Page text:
Your browser isn't supported
It looks like you're using an old web browser. To get the most out of the site and to ensure guides display correctly, we suggest upgrading your browser now. Download the latest:

Welcome to the MSE Forums

We're home to a fantastic community of MoneySavers but anyone can post. Please exercise caution & report spam, illegal, offensive or libellous posts/messages: click "report" or email forumteam@.

Search
  • FIRST POST
    • baisui
    • By baisui 18th Jun 17, 10:55 AM
    • 10Posts
    • 1Thanks
    baisui
    indemnity policies
    • #1
    • 18th Jun 17, 10:55 AM
    indemnity policies 18th Jun 17 at 10:55 AM
    I'm buying a house with loft conversion and extension -- they are both well over 10 years old, but there's no documentation. The vendor is buying indemnity policies to cover building regs and planning enforcement. Everyone we have spoken to says enforcement is vanishingly unlikely.

    Our solicitor has asked them to increase the indemnity value from £300k, which I suppose is what was covered when they bought the house, to £400k, which is the purchase price. They are refusing.

    It doesn't seem that important to me, and we want to get through the sale quickly for a number of personal reasons.

    Does anyone have a view on this? Is it important? Should we dig in?

    How much would such a policy cost in any case?

    Many thanks
Page 1
    • eddddy
    • By eddddy 18th Jun 17, 11:19 AM
    • 4,642 Posts
    • 4,300 Thanks
    eddddy
    • #2
    • 18th Jun 17, 11:19 AM
    • #2
    • 18th Jun 17, 11:19 AM
    If you're buying with a mortgage, your mortgage lender may have specific requirements for indemnity cover.

    If you don't meet their requirements, they won't give you a mortgage.


    Is the vendor talking about taking out new policies, or simply passing on the policies they took out when they bought?

    It seems a bit petty to agree to buy new policies with £300k cover, but refuse pay a few pounds extra for £400k cover.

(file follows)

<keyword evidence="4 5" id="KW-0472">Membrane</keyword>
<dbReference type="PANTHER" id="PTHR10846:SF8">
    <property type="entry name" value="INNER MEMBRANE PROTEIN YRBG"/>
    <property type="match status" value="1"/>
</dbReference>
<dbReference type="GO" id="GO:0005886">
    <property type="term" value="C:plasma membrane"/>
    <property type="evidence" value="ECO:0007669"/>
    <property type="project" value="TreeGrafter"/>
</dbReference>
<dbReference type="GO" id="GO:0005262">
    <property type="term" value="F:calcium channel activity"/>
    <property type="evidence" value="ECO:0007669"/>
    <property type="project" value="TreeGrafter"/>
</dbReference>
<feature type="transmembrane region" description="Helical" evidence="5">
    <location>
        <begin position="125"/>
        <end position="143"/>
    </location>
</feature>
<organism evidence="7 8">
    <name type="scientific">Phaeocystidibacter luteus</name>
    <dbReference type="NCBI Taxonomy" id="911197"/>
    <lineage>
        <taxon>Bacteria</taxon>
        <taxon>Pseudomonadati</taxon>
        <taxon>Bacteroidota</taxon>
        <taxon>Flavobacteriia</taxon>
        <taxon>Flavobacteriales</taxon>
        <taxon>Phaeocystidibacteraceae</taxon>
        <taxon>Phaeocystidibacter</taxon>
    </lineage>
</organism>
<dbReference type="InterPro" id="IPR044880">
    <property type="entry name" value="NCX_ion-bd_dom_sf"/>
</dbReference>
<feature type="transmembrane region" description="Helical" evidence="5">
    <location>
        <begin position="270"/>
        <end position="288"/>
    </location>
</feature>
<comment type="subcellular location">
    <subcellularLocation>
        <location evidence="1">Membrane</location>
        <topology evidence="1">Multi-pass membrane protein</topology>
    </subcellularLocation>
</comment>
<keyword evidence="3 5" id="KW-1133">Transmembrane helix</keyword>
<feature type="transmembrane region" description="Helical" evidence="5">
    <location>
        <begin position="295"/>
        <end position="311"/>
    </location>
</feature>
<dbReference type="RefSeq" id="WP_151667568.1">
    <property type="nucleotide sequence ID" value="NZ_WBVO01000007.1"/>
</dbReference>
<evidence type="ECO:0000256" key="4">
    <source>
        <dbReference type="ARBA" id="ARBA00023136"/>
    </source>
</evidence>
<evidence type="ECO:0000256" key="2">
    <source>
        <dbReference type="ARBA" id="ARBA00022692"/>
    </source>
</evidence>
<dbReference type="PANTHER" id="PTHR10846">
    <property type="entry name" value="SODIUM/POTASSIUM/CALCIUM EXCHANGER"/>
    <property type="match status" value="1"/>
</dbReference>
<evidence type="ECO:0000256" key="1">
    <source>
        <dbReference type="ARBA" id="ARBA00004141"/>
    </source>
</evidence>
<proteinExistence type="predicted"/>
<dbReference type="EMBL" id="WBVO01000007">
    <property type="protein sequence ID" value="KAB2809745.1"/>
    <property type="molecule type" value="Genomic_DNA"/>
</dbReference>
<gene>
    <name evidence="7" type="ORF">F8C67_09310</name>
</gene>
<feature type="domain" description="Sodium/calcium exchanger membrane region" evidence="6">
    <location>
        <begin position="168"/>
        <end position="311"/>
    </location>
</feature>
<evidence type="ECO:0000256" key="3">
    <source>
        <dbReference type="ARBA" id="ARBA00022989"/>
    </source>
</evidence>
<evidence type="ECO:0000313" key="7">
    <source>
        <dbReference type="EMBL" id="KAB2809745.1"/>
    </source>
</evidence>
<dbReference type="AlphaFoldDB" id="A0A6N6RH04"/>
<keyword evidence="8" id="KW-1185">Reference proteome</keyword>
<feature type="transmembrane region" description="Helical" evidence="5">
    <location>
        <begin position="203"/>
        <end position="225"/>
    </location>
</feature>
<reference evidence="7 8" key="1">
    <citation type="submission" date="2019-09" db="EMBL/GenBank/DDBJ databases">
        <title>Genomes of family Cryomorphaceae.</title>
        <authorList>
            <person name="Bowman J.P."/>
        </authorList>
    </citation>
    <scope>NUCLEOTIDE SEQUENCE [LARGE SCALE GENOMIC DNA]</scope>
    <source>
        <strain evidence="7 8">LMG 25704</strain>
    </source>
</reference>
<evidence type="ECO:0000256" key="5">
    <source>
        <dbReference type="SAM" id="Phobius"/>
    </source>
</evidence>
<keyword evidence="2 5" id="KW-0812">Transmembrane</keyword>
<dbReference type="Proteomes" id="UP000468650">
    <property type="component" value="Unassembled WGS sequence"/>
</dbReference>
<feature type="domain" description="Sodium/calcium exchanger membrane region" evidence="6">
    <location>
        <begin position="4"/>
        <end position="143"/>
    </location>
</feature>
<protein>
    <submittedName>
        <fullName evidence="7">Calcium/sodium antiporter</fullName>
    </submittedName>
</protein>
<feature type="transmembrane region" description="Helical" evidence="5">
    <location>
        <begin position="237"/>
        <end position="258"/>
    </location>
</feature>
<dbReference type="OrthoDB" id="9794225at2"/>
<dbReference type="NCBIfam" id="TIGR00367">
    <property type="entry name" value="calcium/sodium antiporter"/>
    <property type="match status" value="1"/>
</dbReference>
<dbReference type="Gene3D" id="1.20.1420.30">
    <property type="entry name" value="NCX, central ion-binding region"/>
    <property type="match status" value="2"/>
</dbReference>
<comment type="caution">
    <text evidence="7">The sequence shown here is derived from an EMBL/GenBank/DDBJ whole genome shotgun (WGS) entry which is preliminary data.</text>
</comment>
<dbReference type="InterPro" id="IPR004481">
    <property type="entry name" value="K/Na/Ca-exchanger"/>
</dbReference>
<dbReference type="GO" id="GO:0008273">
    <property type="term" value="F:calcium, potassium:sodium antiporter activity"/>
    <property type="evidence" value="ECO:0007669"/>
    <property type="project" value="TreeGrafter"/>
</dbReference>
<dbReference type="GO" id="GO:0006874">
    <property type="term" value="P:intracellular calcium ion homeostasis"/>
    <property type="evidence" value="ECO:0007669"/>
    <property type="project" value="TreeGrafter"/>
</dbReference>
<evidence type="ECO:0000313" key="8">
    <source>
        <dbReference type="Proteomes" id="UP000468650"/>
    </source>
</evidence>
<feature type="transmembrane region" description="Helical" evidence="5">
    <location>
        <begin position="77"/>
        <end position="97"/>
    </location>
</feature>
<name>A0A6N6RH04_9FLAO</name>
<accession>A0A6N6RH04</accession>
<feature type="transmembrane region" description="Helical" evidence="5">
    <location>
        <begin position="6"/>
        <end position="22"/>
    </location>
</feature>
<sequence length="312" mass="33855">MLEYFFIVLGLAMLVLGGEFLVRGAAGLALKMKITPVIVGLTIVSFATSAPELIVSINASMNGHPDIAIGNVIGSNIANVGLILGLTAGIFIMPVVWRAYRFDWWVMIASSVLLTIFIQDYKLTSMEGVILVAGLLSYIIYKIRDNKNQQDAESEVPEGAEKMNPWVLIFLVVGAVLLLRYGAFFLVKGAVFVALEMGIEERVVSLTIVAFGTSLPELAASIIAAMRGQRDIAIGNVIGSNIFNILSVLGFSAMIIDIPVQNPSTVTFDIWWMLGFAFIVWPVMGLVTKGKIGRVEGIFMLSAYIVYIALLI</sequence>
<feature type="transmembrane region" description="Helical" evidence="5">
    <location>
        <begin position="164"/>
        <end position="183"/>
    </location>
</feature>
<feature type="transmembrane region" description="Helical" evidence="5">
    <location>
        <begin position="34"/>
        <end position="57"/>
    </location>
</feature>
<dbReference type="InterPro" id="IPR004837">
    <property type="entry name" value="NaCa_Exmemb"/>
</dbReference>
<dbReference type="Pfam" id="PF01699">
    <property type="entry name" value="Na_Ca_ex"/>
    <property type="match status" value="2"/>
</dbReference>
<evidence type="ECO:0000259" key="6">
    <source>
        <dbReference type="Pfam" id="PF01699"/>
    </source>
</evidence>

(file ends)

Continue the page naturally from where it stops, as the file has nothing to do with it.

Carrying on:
Anyway, if might be worth finding out via solicitors the cost of the policies before deciding next steps. (You might get a rough idea here: http://www.gcs-title.co.uk/instant-issue/quick-quote-online/)
    • lincroft1710
    • By lincroft1710 18th Jun 17, 3:33 PM
    • 9,314 Posts
    • 7,246 Thanks
    lincroft1710
    • #3
    • 18th Jun 17, 3:33 PM
    • #3
    • 18th Jun 17, 3:33 PM
    The important thing to worry about loft conversions and to a slightly lesser extent ground floor extensions without building regulation approval is - are they safe? There are particular requirements for loft conversions including access, fireproofing and escape, structural safety and natural light and ventilation.

    An indemnity policy won't help you if a fire breaks out and quickly spreads or the floor gives way.
    • baisui
    • By baisui 19th Jun 17, 8:03 PM
    • 10 Posts
    • 1 Thanks
    baisui
    • #4
    • 19th Jun 17, 8:03 PM
    • #4
    • 19th Jun 17, 8:03 PM
    @eddddy

    They're passing on old policies -- does that mean they'd need to take out new ones if they needed to raise the indemnity amount, or would they be able to pay to top it up to the increased amount?
    Last edited by baisui; 19-06-2017 at 8:07 PM. Reason: to add name of person I'm responding to
    • baisui
    • By baisui 19th Jun 17, 8:05 PM
    • 10 Posts
    • 1 Thanks
    baisui
    • #5
    • 19th Jun 17, 8:05 PM
    • #5
    • 19th Jun 17, 8:05 PM
    @lincroft1710

    I'm not really worried about that -- it's obviously been like this for a long time, probably 30+ years, and it's had heavier use than we'll give it. Probably most of the requirements in force now wouldn't have applied then in any case.
    Last edited by baisui; 19-06-2017 at 8:07 PM. Reason: to add name of person I'm replying to
Welcome to our new Forum!

Our aim is to save you money quickly and easily. We hope you like it!

Forum Team Contact us

Live Stats

330Posts Today

2,737Users online

Martin's Twitter